MIAMI COUNTY — Miami East FFA members brought their love of agriculture to town for their annual Ag Day at the Miami County Fairgrounds.
Thirty-eight fellow FFA members educated more than 500 kindergarten students from Troy City Schools and Miami East Elementary about the source of their food from farm animals. Students also showcased how the corn and soybeans grown in Ohio fields produce more than just food on their plates.
“I got to pet the cow! I never pet a cow before,” said Ashton Jones, 6, a kindergarten student from Concord.
Silas Raines, 6, a kindergarten student from Concord, shared how he learned corn products can be found in more than just the food aisles at the grocery store.
“Corn goes in diapers. That was cool,” Raines shared as he waited his turn to milk a dairy cow. FFA members educated students about the unique ways corn is used in a variety of products, including diapers, to aid in absorbency.
Bair Trax Farm brought dairy cows for a cow milking experience and dairy education. FFA members brought their animals from their homes to teach children or gave presentations about farm safety about life on the farm, which included the most popular station — the petting zoo.
Michael Bair, a junior member of the Miami East FFA, and Seth Wells, a sophomore member of the Miami East FFA, helped children get a “hands-on” experience milking one of three dairy cattle provided by the Bair Trax Farm for the event.
“We’ve been teaching the kids about what we do as farmers. Most kids anymore don’t know much about what we do as farmers and what it takes to get food to their table,” Bair said. “We like to teach them how it gets to their table and what they are eating.”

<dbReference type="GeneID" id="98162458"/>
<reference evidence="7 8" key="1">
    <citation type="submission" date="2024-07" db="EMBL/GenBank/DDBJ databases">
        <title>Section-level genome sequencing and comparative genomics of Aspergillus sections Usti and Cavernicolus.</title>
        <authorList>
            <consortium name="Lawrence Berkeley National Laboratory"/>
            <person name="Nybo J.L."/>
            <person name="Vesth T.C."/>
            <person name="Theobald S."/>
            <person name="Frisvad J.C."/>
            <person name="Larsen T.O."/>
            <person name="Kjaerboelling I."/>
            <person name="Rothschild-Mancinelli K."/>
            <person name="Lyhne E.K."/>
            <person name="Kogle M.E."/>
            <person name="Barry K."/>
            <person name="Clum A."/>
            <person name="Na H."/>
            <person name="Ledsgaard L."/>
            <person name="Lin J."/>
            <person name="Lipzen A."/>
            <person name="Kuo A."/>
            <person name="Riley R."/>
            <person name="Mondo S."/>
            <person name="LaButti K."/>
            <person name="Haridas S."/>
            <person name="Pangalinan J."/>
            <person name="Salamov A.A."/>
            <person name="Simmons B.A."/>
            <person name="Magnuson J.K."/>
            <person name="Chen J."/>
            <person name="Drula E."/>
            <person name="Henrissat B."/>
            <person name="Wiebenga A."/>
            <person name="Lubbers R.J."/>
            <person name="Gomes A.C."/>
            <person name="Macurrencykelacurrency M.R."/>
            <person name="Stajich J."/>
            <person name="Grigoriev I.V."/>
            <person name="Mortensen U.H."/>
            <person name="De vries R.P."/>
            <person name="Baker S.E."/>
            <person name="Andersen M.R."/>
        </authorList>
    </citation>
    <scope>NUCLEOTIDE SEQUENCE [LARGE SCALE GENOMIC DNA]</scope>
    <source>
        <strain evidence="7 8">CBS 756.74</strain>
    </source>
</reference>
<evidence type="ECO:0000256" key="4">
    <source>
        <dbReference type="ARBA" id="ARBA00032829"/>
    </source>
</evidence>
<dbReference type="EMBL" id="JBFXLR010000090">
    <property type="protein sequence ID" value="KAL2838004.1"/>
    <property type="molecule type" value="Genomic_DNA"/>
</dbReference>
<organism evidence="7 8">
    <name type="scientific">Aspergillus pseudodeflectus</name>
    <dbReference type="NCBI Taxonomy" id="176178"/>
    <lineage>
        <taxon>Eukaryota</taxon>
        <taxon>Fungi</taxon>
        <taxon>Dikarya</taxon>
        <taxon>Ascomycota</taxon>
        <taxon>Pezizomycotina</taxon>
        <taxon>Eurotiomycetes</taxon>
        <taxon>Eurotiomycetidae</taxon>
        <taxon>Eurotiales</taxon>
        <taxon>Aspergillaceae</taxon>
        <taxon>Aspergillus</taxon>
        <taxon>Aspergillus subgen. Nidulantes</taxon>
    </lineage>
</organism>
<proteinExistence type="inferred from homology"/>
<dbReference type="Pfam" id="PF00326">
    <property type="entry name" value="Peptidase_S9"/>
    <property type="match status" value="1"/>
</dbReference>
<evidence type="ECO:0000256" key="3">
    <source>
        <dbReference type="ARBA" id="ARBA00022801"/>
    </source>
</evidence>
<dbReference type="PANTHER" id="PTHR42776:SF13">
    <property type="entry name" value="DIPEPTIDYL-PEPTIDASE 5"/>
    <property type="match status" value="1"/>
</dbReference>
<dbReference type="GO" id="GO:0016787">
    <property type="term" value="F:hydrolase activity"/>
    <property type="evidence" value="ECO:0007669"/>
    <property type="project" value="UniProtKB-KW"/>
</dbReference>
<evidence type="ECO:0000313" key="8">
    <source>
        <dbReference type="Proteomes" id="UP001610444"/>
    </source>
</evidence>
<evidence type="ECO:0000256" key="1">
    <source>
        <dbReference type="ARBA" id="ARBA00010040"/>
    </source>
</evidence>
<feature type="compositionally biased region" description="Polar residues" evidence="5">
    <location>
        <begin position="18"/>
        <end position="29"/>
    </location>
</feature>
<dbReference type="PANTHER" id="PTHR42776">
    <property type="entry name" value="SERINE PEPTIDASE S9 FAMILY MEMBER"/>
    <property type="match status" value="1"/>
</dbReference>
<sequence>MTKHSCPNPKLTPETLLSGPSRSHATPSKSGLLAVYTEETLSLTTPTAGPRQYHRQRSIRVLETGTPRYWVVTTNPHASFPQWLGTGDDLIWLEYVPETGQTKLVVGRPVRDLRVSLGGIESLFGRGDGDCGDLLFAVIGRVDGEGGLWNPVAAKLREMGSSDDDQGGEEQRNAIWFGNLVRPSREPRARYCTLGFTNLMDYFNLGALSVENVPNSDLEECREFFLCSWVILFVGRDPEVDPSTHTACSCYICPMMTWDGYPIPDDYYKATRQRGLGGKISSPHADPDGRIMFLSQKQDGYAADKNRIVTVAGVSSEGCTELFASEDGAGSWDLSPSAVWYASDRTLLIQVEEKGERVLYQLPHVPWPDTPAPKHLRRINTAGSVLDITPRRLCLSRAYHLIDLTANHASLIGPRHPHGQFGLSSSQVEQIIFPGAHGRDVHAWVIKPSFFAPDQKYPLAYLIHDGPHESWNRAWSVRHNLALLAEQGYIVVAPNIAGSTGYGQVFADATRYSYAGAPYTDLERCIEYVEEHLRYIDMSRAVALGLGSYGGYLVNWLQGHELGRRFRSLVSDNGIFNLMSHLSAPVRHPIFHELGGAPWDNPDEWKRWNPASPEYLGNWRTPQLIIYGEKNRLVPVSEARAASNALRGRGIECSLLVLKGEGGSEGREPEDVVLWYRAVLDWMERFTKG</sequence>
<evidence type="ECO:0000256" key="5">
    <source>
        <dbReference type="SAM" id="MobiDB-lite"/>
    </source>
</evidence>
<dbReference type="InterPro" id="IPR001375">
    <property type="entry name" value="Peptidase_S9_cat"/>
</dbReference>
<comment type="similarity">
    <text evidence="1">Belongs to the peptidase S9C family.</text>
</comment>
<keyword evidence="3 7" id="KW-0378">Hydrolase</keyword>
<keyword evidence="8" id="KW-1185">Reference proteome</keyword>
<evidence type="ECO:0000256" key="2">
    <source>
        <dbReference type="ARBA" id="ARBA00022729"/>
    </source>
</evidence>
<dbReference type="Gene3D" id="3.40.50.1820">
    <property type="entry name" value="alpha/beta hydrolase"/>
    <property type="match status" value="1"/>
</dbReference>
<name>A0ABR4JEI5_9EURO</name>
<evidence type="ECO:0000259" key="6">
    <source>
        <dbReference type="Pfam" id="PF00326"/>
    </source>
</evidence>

Ellasyn Gelhar, 5, a kindergarten student at Miami East Elementary, got her try at milking a cow.
“The hayride was my favorite,” she said. “I liked all the stations. The cow was squishy.”
Miami East FFA students fielded a variety of questions throughout the day.
Many children wanted to know why the cows at the Ag Day weren’t black and white Holstein cows, according to Bair. Bair said he shared with children the difference different dairy cattle breeds, noting his family’s farm have a Jersey pure bred cows, crossbred Holstein Jersey cows and Swedish red Holstein-Jersey crossbred cows.
“They always think milk comes from the Holsteins,” Bair shared.
Sophomore Rylee Puthoff and Sarah Blocher shared how they explained the difference between a turkey and a chicken as children visited the petting zoo area.
“It’s funny the questions we get — is that a turkey? No, it’s a chicken,” Puthoff said.
Blocher said most children wanted to know what kind of chickens they were petting.
“They wanted to know what breed they are and how old they are and what they’ll grow up to be like,” Blocher said. Blocher sat in the petting zoo area with a black Australorp chicken which is an egg layer.
Children visited nine stations throughout the Miami County Fairgrounds to learn more about the food they eat and people who grow and raise their groceries at home. The annual Ag Day also featured stations led by Miami County Soil and Water District, Ohio State University Extension Office and Miami County Farm Bureau. Students were also treated to Dannon yogurt as part of their field trip. The use of the fairgrounds was donated by the Miami County Agricultural Society.
Reach Melanie Yingst at email@example.com
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